I've decided to break from the order that I typically post in (chronological), to share the most recent adventure that I had the opportunity to be a part of. And brace yourselves, because this will be a long one. It was an extremely memorable experience, and although I'm not entirely happy with most of the images that I took (a severe lack of sleep may have played a role), I am extremely proud to share them because of how much of an accomplishment it was for my brother (or anyone for that matter).
A few weeks ago my brother, Kyle, ran in the Black Hills 100, which is a 100 mile trail race through the Black Hills. Although the Black Hills are at a lower elevation, the race actually has more elevation change than the 100 mile race in Leadville, Colorado. The race is an out and back course, starting in Sturgis, SD and ending there as well. They started off on a Friday morning, and ran through the day with temperatures hovering around 100 degrees for most of the day. I worked until noon in Denver that Friday, and then drove six hours to meet Kyle and the two other members of the crew at the halfway point in Silver City, SD.
Kyle had planned on being at Silver City by 7:30 pm, but because of the heat he, along with the entire field of racers, was well behind that pace. I spent the time waiting chatting up the women working the aid station, and then the other crew members as they began to show up. Kyle ended up getting in around 11:30 pm, and my crew duties kicked in. I mainly got him any food he wanted (which was ramen, lots of ramen), filled his water, and made sure he was doing alright. His friend Will also met us at Silver City, and served as his pacer for the last 50 miles, which made a huge difference for Kyle.
Unfortunately I forgot my speedlight, and so was stuck with using an extremely high ISO in the images below, but I had to get at least some images of him during the night.
After Silver City I drove to the Pilot Knob aid station, where I met Will's brother, Michael, who crewed with me for the rest of the race. While we sat and waited for Kyle to arrive, I set up my camera for a brief time lapse. I didn't put a soundtrack on it, and as I said, it is brief, but I think it still does a nice enough job of showing the feeling of the aid stations at night.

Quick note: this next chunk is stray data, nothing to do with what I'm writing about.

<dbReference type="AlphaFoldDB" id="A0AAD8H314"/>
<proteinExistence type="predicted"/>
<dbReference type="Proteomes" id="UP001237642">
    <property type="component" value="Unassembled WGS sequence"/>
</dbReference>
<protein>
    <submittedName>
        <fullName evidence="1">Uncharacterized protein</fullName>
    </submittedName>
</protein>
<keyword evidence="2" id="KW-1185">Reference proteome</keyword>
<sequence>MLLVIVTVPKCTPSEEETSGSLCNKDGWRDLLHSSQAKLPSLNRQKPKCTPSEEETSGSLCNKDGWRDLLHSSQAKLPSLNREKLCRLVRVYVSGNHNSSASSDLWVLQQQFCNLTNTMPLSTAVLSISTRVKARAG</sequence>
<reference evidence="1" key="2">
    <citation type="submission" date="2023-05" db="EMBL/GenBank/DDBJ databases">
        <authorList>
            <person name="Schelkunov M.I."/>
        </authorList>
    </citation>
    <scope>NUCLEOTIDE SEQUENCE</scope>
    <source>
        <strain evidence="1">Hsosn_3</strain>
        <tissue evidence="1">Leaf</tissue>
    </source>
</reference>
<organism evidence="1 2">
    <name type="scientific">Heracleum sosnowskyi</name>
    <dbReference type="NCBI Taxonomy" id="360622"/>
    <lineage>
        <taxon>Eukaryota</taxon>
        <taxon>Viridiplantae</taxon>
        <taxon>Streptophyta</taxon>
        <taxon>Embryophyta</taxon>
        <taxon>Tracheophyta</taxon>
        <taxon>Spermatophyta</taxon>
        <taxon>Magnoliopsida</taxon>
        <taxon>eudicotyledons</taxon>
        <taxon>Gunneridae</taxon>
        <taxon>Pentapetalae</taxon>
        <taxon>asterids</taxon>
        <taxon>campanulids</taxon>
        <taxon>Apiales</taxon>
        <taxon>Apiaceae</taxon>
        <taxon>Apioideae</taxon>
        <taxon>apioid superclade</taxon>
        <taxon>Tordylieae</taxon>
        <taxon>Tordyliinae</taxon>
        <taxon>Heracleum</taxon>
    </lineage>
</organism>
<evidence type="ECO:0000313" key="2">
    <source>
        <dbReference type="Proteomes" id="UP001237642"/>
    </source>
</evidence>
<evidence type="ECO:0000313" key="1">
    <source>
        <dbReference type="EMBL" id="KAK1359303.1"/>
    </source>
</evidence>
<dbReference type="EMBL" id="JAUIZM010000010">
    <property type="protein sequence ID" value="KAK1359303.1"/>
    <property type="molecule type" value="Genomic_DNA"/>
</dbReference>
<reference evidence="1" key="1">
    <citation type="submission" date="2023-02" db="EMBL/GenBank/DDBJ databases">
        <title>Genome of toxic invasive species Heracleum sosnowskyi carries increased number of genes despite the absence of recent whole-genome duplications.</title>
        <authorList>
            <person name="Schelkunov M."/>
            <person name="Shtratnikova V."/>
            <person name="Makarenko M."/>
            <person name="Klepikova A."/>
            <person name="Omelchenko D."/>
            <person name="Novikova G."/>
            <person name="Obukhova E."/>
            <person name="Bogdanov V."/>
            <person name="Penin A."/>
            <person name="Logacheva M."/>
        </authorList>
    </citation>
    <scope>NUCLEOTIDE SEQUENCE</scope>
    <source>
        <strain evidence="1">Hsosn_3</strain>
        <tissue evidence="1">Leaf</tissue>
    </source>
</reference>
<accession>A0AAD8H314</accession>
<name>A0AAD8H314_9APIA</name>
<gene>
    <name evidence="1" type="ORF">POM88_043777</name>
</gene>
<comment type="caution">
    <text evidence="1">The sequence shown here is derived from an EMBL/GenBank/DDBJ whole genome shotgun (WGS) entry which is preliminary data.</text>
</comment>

There was one more aid station in the dark, and then we drove to the Dalton Lake Campground to wait once again as the sun started to rise. It was such a welcome site to see the sun coming up for us crew members, and I can only imagine how it must have felt for the runners.
I had been awake since 5 am the morning before (totaling nearly 30 hours awake at this point), and although I felt pretty great through the night, I started to crash after the Dalton Lake aid station once the sun was up. I was in desperate need of some sleep, and after slinging up my hammock I managed to get a light nap in this amazing spot while we waited for Kyle.
We next saw Kyle and Will at the Elk Creek aid station, which was at mile 83. Another runner came into the aid station with some wildflowers that he picked along the trail for his crew members, which I couldn't resist documenting. One of the things that I loved about this experience was getting to know the other crew members. For the most part we saw the same people at every single spot, and by the end of the race it felt like we had known each other a lot longer than 12 hours or so.
There was an aid station prior to Elk Creek that we didn't have access to, so the distance was about twice as long as when we normally saw the runners. This was the first aid station that Kyle started to show real signs of fatigue, and the first time I was even slightly concerned. His pacer was still full of energy however, and was excellent at keeping Kyle moving.
The next aid station was the last before the finish, and like at Elk Creek, there was a station in between where we weren't able to see him. His wife and twin boys were at the last aid station as well, and as soon as Kyle saw them he visibly perked up. The boys saw him a ways off, and were so excited that they ran out to meet him!